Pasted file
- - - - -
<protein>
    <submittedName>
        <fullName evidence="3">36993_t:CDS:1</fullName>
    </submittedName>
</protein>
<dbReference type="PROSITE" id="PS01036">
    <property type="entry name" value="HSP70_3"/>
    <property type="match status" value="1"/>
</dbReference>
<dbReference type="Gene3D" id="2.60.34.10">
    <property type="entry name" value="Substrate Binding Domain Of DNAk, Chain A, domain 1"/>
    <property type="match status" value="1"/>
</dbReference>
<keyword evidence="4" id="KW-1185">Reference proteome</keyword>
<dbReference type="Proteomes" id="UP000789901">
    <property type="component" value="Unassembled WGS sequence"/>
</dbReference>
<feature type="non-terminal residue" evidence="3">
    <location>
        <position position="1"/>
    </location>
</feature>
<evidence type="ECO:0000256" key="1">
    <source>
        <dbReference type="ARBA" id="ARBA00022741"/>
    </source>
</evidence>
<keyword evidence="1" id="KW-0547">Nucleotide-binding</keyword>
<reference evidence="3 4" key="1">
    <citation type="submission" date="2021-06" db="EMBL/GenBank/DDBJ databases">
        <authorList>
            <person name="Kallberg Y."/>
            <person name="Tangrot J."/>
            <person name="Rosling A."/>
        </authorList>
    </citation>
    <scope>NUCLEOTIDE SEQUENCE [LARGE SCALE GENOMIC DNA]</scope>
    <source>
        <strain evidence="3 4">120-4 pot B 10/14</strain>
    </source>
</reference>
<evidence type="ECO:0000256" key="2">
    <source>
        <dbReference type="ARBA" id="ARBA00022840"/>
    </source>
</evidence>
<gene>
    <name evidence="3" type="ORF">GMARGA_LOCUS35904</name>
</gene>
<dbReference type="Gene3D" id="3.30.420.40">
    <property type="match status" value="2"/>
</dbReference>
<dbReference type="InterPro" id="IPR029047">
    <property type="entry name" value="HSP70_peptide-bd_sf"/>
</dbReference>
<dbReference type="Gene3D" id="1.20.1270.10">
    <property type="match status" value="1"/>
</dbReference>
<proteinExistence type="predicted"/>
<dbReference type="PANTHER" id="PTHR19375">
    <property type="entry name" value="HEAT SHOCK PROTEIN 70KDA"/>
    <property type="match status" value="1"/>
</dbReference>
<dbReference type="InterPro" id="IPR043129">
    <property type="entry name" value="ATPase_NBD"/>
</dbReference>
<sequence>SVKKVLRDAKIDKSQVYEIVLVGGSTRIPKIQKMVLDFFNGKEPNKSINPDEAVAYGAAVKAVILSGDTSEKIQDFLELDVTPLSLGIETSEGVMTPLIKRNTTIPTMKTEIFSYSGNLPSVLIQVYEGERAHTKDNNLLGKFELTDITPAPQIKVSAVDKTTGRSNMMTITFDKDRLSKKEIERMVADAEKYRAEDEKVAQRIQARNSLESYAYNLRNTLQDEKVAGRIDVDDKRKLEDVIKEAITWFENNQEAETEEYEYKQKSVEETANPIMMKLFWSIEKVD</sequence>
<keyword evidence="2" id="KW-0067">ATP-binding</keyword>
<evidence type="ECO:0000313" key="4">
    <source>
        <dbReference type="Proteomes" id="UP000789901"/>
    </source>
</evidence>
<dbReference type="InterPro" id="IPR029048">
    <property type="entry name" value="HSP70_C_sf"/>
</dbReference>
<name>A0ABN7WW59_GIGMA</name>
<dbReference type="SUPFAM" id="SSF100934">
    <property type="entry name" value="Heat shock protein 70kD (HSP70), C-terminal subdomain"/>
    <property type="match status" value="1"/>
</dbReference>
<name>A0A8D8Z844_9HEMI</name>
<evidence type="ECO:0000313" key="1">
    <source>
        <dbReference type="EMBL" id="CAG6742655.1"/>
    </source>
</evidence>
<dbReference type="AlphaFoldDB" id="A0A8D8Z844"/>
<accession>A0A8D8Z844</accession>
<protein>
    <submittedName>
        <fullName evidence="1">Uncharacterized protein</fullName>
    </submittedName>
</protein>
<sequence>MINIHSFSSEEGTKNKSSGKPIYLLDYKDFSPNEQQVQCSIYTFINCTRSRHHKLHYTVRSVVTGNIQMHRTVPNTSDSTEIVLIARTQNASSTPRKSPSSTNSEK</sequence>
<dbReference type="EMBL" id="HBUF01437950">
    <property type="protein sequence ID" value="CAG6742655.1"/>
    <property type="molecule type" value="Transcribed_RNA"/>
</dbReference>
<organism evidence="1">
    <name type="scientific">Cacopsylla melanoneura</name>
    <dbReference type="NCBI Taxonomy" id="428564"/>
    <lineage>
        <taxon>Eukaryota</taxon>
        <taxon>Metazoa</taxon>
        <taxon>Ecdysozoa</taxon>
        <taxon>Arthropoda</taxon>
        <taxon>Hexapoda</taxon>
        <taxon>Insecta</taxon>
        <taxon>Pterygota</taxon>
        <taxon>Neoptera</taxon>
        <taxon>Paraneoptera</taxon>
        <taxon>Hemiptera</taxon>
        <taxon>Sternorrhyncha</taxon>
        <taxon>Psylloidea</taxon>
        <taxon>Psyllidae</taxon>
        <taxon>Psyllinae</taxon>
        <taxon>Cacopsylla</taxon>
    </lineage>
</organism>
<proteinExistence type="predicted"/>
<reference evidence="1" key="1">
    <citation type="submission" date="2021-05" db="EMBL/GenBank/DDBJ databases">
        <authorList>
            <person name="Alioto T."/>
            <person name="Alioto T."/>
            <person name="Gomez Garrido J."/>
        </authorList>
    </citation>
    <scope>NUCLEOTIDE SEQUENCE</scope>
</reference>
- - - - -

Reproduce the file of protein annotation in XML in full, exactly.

<protein>
    <submittedName>
        <fullName evidence="3">36993_t:CDS:1</fullName>
    </submittedName>
</protein>
<dbReference type="PROSITE" id="PS01036">
    <property type="entry name" value="HSP70_3"/>
    <property type="match status" value="1"/>
</dbReference>
<dbReference type="Gene3D" id="2.60.34.10">
    <property type="entry name" value="Substrate Binding Domain Of DNAk, Chain A, domain 1"/>
    <property type="match status" value="1"/>
</dbReference>
<keyword evidence="4" id="KW-1185">Reference proteome</keyword>
<dbReference type="Proteomes" id="UP000789901">
    <property type="component" value="Unassembled WGS sequence"/>
</dbReference>
<feature type="non-terminal residue" evidence="3">
    <location>
        <position position="1"/>
    </location>
</feature>
<evidence type="ECO:0000256" key="1">
    <source>
        <dbReference type="ARBA" id="ARBA00022741"/>
    </source>
</evidence>
<keyword evidence="1" id="KW-0547">Nucleotide-binding</keyword>
<reference evidence="3 4" key="1">
    <citation type="submission" date="2021-06" db="EMBL/GenBank/DDBJ databases">
        <authorList>
            <person name="Kallberg Y."/>
            <person name="Tangrot J."/>
            <person name="Rosling A."/>
        </authorList>
    </citation>
    <scope>NUCLEOTIDE SEQUENCE [LARGE SCALE GENOMIC DNA]</scope>
    <source>
        <strain evidence="3 4">120-4 pot B 10/14</strain>
    </source>
</reference>
<evidence type="ECO:0000256" key="2">
    <source>
        <dbReference type="ARBA" id="ARBA00022840"/>
    </source>
</evidence>
<gene>
    <name evidence="3" type="ORF">GMARGA_LOCUS35904</name>
</gene>
<dbReference type="Gene3D" id="3.30.420.40">
    <property type="match status" value="2"/>
</dbReference>
<dbReference type="InterPro" id="IPR029047">
    <property type="entry name" value="HSP70_peptide-bd_sf"/>
</dbReference>
<dbReference type="Gene3D" id="1.20.1270.10">
    <property type="match status" value="1"/>
</dbReference>
<proteinExistence type="predicted"/>
<dbReference type="PANTHER" id="PTHR19375">
    <property type="entry name" value="HEAT SHOCK PROTEIN 70KDA"/>
    <property type="match status" value="1"/>
</dbReference>
<dbReference type="InterPro" id="IPR043129">
    <property type="entry name" value="ATPase_NBD"/>
</dbReference>
<sequence>SVKKVLRDAKIDKSQVYEIVLVGGSTRIPKIQKMVLDFFNGKEPNKSINPDEAVAYGAAVKAVILSGDTSEKIQDFLELDVTPLSLGIETSEGVMTPLIKRNTTIPTMKTEIFSYSGNLPSVLIQVYEGERAHTKDNNLLGKFELTDITPAPQIKVSAVDKTTGRSNMMTITFDKDRLSKKEIERMVADAEKYRAEDEKVAQRIQARNSLESYAYNLRNTLQDEKVAGRIDVDDKRKLEDVIKEAITWFENNQEAETEEYEYKQKSVEETANPIMMKLFWSIEKVD</sequence>
<keyword evidence="2" id="KW-0067">ATP-binding</keyword>
<evidence type="ECO:0000313" key="4">
    <source>
        <dbReference type="Proteomes" id="UP000789901"/>
    </source>
</evidence>
<dbReference type="InterPro" id="IPR029048">
    <property type="entry name" value="HSP70_C_sf"/>
</dbReference>
<name>A0ABN7WW59_GIGMA</name>
<dbReference type="SUPFAM" id="SSF100934">
    <property type="entry name" value="Heat shock protein 70kD (HSP70), C-terminal subdomain"/>
    <property type="match status" value="1"/>
</dbReference>
<name>A0A8D8Z844_9HEMI</name>
<evidence type="ECO:0000313" key="1">
    <source>
        <dbReference type="EMBL" id="CAG6742655.1"/>
    </source>
</evidence>
<dbReference type="AlphaFoldDB" id="A0A8D8Z844"/>
<accession>A0A8D8Z844</accession>
<protein>
    <submittedName>
        <fullName evidence="1">Uncharacterized protein</fullName>
    </submittedName>
</protein>
<sequence>MINIHSFSSEEGTKNKSSGKPIYLLDYKDFSPNEQQVQCSIYTFINCTRSRHHKLHYTVRSVVTGNIQMHRTVPNTSDSTEIVLIARTQNASSTPRKSPSSTNSEK</sequence>
<dbReference type="EMBL" id="HBUF01437950">
    <property type="protein sequence ID" value="CAG6742655.1"/>
    <property type="molecule type" value="Transcribed_RNA"/>
</dbReference>
<organism evidence="1">
    <name type="scientific">Cacopsylla melanoneura</name>
    <dbReference type="NCBI Taxonomy" id="428564"/>
    <lineage>
        <taxon>Eukaryota</taxon>
        <taxon>Metazoa</taxon>
        <taxon>Ecdysozoa</taxon>
        <taxon>Arthropoda</taxon>
        <taxon>Hexapoda</taxon>
        <taxon>Insecta</taxon>
        <taxon>Pterygota</taxon>
        <taxon>Neoptera</taxon>
        <taxon>Paraneoptera</taxon>
        <taxon>Hemiptera</taxon>
        <taxon>Sternorrhyncha</taxon>
        <taxon>Psylloidea</taxon>
        <taxon>Psyllidae</taxon>
        <taxon>Psyllinae</taxon>
        <taxon>Cacopsylla</taxon>
    </lineage>
</organism>
<proteinExistence type="predicted"/>
<reference evidence="1" key="1">
    <citation type="submission" date="2021-05" db="EMBL/GenBank/DDBJ databases">
        <authorList>
            <person name="Alioto T."/>
            <person name="Alioto T."/>
            <person name="Gomez Garrido J."/>
        </authorList>
    </citation>
    <scope>NUCLEOTIDE SEQUENCE</scope>
</reference>